Dragons are in a lot of medieval literature, but the one in Edmund Spenser’s The Faerie Queene is particularly important. Why? Because this is supposed to be the great dragon that was killed by St. George.
This dragon fits the typical stereotype for a dragon coming from medieval Western literature. It’s huge, it breathes fire, it has two wings, and also flaming eyes. He is a mighty foe to defeat, and this task becomes especially difficult for the Redcrosse knight, or St. George, in The Faerie Queene.
Thankfully, this dragon is also prideful, another common trait for dragons, and that is ultimately why he falls.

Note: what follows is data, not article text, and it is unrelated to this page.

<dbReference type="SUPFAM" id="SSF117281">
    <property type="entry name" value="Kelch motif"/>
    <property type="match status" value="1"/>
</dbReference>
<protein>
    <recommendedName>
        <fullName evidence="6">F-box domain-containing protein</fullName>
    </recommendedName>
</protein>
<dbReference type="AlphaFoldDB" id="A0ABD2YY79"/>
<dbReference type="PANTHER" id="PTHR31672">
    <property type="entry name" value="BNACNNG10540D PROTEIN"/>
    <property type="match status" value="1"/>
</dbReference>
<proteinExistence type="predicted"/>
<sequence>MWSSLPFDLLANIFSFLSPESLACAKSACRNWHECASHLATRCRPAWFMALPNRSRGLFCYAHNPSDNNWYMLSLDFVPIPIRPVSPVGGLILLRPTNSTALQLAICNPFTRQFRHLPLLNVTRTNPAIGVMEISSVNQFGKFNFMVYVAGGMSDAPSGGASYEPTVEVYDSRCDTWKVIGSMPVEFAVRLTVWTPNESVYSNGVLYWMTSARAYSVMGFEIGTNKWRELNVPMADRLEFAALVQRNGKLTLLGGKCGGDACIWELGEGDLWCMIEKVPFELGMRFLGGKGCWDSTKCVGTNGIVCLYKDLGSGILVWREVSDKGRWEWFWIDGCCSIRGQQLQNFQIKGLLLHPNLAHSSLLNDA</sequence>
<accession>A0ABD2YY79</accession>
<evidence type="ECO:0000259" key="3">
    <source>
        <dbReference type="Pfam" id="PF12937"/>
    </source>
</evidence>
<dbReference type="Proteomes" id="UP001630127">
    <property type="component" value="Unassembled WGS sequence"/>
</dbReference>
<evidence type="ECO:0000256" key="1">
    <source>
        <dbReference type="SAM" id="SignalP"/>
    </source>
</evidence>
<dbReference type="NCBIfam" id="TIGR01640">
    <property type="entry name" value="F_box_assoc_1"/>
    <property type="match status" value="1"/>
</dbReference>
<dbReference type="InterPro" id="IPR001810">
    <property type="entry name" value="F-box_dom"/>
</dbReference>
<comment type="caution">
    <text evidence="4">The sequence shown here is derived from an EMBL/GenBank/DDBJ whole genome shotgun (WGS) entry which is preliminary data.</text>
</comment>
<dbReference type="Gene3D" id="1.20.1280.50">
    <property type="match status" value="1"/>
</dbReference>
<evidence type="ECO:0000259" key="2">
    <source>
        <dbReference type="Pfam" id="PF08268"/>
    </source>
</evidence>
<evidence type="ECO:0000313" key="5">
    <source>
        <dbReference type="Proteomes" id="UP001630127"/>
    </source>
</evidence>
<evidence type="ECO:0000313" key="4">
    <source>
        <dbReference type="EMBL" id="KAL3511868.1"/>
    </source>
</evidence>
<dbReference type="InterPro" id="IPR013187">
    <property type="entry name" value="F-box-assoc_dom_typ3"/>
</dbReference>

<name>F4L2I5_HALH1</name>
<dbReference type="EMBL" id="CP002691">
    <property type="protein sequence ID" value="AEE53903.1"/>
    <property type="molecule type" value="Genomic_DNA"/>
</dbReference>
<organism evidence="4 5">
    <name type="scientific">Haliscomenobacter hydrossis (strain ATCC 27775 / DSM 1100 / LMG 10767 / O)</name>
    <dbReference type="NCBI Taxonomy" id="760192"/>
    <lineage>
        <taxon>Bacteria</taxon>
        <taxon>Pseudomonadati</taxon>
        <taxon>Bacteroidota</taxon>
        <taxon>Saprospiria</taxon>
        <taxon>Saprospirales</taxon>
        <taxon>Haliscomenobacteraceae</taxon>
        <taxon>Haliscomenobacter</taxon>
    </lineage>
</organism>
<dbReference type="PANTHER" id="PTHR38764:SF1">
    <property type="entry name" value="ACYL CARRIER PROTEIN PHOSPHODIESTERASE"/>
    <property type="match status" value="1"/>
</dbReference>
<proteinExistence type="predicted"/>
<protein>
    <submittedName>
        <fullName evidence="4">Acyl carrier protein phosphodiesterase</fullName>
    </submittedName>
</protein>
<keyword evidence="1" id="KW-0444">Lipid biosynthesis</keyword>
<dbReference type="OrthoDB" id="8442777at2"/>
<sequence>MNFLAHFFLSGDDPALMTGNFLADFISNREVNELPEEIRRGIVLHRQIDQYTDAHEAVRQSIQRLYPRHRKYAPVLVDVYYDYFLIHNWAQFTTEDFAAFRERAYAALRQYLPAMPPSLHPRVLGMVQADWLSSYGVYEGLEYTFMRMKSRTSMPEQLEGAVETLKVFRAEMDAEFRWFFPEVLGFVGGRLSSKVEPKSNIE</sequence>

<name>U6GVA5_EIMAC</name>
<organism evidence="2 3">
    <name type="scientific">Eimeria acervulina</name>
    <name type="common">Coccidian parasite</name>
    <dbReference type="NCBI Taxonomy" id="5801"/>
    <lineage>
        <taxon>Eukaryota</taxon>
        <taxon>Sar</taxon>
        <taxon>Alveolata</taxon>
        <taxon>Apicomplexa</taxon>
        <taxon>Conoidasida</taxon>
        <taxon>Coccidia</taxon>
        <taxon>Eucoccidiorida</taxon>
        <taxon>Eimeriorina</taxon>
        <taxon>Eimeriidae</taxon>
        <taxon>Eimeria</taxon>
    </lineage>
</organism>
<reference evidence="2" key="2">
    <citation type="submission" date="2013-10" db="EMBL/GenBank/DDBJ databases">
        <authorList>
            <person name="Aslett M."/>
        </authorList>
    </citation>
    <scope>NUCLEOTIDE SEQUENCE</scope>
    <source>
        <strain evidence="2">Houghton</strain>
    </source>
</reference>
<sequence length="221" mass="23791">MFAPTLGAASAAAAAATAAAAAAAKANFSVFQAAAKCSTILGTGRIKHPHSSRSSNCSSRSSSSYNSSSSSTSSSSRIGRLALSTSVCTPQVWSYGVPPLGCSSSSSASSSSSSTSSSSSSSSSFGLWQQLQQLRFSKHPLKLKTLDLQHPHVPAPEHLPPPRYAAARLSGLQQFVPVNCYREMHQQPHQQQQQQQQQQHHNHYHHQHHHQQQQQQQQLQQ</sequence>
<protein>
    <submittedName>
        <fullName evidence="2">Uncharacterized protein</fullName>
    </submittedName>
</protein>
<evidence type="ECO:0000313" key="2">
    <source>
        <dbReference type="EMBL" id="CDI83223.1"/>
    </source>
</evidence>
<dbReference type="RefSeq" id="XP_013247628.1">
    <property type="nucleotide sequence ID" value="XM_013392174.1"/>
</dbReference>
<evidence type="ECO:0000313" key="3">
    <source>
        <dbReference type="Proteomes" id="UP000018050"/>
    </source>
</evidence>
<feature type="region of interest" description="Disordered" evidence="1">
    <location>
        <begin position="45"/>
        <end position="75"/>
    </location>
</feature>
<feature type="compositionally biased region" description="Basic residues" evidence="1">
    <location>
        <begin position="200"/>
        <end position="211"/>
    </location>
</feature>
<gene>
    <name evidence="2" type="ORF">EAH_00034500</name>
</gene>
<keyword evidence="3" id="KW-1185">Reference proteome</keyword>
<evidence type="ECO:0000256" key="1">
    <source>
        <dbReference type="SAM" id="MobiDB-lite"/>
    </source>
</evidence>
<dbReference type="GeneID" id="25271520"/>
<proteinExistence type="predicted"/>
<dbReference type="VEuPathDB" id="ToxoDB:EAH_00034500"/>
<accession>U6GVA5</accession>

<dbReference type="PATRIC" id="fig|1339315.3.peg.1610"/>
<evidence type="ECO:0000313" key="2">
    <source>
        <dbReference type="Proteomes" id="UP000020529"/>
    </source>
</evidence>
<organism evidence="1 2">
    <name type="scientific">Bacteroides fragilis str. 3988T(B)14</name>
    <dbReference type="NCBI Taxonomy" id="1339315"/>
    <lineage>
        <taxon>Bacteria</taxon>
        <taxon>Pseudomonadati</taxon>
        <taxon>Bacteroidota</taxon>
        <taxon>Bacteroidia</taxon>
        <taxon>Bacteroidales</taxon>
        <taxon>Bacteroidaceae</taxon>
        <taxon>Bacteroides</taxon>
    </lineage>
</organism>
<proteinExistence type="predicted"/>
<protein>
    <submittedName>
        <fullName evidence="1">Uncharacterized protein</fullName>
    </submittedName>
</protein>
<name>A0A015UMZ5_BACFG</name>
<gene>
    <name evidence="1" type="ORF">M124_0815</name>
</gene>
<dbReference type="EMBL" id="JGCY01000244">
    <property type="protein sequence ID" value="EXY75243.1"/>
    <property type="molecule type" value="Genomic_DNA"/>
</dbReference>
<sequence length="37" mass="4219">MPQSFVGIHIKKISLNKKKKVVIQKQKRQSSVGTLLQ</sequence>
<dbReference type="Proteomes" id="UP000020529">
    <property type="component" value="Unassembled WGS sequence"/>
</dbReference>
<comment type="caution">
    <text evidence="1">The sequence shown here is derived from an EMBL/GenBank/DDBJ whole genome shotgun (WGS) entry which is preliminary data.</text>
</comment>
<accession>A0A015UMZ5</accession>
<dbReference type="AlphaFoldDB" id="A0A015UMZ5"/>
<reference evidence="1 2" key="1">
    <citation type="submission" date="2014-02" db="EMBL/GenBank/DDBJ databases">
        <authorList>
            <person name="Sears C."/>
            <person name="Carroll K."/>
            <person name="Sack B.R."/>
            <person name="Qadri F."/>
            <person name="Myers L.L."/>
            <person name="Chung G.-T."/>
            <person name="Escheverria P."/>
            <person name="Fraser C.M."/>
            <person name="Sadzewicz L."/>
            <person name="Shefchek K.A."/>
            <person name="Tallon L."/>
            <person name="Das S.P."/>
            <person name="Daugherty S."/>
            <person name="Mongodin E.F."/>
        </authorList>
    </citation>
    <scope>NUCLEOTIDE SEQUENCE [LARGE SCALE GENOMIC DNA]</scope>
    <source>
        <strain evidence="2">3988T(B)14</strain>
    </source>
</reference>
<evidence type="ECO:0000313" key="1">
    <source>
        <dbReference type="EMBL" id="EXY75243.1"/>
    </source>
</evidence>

The dragon underestimates the Redcrosse knight, and our hero is able to sucker punch him a number of times.
Who Does the Dragon Represent in The Faerie Queene?
In addition to representing overconfidence and the dangers of thinking yourself undefeatable, the dragon is also a representation of the devil. Specifically, the devil as seen in the Adam and Eve story, where he tempts Eve in the form of a serpent.
To follow the allegory, by defeating the dragon, St. George overcomes the devil and his own personal sins, becoming the true knight of Holiness represented in the main theme for book 1.
- Norris Lacy, Geoffrey Ashe, Debra Mancoff – The Arthurian Handbook (Second Edition)
- Alan Lupack – The Oxford Guide to Arthurian Literature and Legend
- Ronan Coghlan – The Illustrated Encyclopaedia of Arthurian Legends
- Anonymous – Lancelot-Grail, the French Vulgate
- Sir Thomas Malory – Le Morte d’Arthur